Truly, Madly, Guilty by Liane Moriarty

9781250069795_0272eTruly, Madly, Guilty will be released on July 26, 2016.

This is a story of a simple backyard cookout between three families, neighbors and friends, – 6 adults, 3 children, and dog. What could possibly go wrong? From the very beginning of the story, it’s clear to the reader that something very bad happened at the party, but the reader doesn’t find out exactly what happened until close to the end of the book. The backstory and the events leading up to the “bad thing” unfolds through the perspective of three very different women – Erika, Clementine, and Tiffany.

Erika is a younger, happily married woman who came from a less than stellar childhood, but thanks to her best friend Clementine, she made it to adulthood. Erika and her husband, Oliver, love children and adore Clementine’s girls. Erika has a secret, though, and when it is discovered, her relationship with Clementine starts to fizzle.

Clementine is a cellist, wife to Sam, and a mother of two girls. She feels pressure from her job and an upcoming major audition that she really wants to nail, but also from every day interactions as a mother and wife during a very busy/hectic time. Ever since the “bad thing” that occurred, her marriage has become less than stable and is threatening to crumble.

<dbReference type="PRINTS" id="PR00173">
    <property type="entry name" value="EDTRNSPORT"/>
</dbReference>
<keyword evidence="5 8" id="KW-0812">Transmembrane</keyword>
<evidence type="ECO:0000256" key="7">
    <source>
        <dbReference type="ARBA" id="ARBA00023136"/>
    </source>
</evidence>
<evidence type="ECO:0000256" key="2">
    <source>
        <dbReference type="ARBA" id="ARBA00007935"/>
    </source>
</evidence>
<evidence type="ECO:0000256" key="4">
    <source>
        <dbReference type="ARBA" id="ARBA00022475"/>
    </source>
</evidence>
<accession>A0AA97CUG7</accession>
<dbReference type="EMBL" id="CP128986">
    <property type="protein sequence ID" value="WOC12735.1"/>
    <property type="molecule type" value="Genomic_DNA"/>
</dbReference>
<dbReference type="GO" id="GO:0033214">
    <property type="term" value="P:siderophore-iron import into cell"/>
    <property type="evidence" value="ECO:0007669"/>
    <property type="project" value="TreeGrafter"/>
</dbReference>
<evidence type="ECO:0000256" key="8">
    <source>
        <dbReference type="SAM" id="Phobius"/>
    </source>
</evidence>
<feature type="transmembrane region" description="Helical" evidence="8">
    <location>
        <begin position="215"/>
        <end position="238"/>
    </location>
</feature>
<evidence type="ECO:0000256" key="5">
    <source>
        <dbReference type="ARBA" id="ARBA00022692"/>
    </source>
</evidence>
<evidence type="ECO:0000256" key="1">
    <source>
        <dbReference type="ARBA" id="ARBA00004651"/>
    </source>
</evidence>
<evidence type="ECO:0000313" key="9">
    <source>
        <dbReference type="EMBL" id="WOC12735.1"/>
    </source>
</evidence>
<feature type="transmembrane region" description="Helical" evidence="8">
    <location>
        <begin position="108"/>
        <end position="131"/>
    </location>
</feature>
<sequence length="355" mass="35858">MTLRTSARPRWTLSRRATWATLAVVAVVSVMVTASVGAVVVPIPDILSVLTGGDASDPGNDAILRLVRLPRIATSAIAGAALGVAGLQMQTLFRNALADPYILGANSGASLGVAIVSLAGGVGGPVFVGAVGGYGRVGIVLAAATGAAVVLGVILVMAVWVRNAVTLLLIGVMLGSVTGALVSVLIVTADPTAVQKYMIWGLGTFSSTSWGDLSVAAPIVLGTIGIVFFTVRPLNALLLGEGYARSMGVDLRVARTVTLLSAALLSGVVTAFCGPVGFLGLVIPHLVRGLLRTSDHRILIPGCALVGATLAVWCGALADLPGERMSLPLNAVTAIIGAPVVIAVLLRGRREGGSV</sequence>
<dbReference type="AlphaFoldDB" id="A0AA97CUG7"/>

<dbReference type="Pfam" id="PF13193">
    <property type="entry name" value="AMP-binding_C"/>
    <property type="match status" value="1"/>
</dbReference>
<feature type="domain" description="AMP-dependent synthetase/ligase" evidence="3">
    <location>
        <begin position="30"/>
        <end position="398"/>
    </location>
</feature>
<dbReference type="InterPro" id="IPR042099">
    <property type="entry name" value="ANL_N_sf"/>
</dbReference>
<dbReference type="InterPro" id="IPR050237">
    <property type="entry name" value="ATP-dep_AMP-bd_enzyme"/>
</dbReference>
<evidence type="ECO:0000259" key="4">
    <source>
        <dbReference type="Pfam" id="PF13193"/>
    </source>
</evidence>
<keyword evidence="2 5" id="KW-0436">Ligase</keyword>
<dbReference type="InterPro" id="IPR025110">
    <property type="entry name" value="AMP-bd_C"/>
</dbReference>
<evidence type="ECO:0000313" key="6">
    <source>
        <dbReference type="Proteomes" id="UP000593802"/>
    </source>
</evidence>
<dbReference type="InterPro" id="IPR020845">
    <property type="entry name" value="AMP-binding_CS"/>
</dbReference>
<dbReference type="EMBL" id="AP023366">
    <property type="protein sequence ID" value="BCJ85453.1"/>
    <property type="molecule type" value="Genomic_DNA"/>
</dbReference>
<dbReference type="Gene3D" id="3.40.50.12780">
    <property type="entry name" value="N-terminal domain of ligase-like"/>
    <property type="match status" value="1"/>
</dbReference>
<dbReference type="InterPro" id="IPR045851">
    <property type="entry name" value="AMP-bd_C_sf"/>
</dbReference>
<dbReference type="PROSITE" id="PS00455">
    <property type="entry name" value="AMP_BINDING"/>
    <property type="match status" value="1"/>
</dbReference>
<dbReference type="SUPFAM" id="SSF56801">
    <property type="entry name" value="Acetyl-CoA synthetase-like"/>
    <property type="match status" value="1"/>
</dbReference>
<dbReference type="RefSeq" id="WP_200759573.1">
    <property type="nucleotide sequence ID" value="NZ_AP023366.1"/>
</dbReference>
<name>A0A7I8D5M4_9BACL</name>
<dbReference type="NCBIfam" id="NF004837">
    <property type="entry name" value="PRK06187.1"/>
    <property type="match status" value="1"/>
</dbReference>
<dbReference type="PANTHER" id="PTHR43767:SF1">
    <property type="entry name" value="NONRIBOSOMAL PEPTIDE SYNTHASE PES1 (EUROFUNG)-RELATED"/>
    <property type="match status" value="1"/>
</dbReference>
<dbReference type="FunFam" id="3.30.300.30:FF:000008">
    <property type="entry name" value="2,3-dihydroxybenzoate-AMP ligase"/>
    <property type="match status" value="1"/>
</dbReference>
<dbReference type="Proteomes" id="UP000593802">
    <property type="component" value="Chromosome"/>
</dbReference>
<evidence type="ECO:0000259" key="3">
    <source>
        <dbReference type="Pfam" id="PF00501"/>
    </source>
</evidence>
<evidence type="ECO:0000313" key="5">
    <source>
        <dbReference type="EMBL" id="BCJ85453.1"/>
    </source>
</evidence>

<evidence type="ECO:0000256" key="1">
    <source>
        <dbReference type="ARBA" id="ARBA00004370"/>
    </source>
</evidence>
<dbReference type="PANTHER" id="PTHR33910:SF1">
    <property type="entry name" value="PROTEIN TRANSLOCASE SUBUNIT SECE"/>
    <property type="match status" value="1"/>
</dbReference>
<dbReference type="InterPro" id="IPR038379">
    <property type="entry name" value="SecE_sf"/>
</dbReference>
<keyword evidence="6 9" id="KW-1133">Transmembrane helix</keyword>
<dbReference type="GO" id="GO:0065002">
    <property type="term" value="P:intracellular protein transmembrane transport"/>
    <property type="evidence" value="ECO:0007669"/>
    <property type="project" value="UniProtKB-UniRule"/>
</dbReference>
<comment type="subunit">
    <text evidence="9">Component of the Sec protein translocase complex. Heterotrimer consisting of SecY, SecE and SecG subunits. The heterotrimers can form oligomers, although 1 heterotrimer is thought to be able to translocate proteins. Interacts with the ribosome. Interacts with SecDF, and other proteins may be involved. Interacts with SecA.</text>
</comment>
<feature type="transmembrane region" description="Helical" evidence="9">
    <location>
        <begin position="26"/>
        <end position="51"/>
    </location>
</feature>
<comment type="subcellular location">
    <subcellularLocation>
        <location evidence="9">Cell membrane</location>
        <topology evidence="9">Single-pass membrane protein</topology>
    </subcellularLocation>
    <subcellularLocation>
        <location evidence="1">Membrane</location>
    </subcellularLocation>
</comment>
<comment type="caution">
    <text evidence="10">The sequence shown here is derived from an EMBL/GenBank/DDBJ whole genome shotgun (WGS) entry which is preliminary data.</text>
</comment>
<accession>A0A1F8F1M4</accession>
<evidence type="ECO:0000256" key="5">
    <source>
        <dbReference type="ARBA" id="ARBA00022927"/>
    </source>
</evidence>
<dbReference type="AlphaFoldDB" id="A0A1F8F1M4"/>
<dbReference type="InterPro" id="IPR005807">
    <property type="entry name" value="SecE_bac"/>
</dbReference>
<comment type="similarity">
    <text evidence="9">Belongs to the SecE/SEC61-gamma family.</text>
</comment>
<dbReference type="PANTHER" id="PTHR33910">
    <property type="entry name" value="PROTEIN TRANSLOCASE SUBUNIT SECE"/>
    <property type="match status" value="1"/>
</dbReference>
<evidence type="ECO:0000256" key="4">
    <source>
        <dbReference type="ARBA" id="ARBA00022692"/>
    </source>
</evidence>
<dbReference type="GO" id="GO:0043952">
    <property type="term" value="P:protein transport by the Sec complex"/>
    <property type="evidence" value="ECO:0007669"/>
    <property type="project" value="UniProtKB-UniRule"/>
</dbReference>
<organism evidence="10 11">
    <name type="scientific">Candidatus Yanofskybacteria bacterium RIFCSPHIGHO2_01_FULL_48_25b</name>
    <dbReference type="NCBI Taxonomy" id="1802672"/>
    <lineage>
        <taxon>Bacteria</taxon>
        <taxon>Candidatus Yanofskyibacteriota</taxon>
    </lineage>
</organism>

Erika’s neighbor, Tiffany, is what I would picture as a desperate housewife. A former dancer with a body that would stop traffic, Tiffany is married to Vid and his larger-than-life personality. They have a teenage daughter, a huge estate, and enviable lifestyle (at least from the outside looking in.)

The story begins two months after the devastating event which caused a ripple effect for these three women and their families. Clementine and Erika are asking themselves, What is we hadn’t gone? while Tiffany and Vid try to live with a crushing guilt, reliving the moment over and over and wondering how it could have been prevented.  

This book had me intrigued from the very first chapter. I had guessed a few scenarios of what I thought had happened at the cookout, but I was wrong. When the whole story of what happened was revealed, I felt much differently about the characters. In the beginning I judged them for their actions, but when I found out what they had been going through for two months, I realized that I was way off base. This story serves as a great reminder to all that it only takes a second for something tragic to happen, even in the most innocent of moments.

I would highly recommend this book, as with all of Liane Moriarty’s books. She has a knack for hooking the reader and taking them on a wild ride, twisting and turning frequently before coming to a lurching stop at the truth.

Vinegar Girl by Anne Tyler

9780804141260_86189Vinegar Girl will be published on June 21, 2016.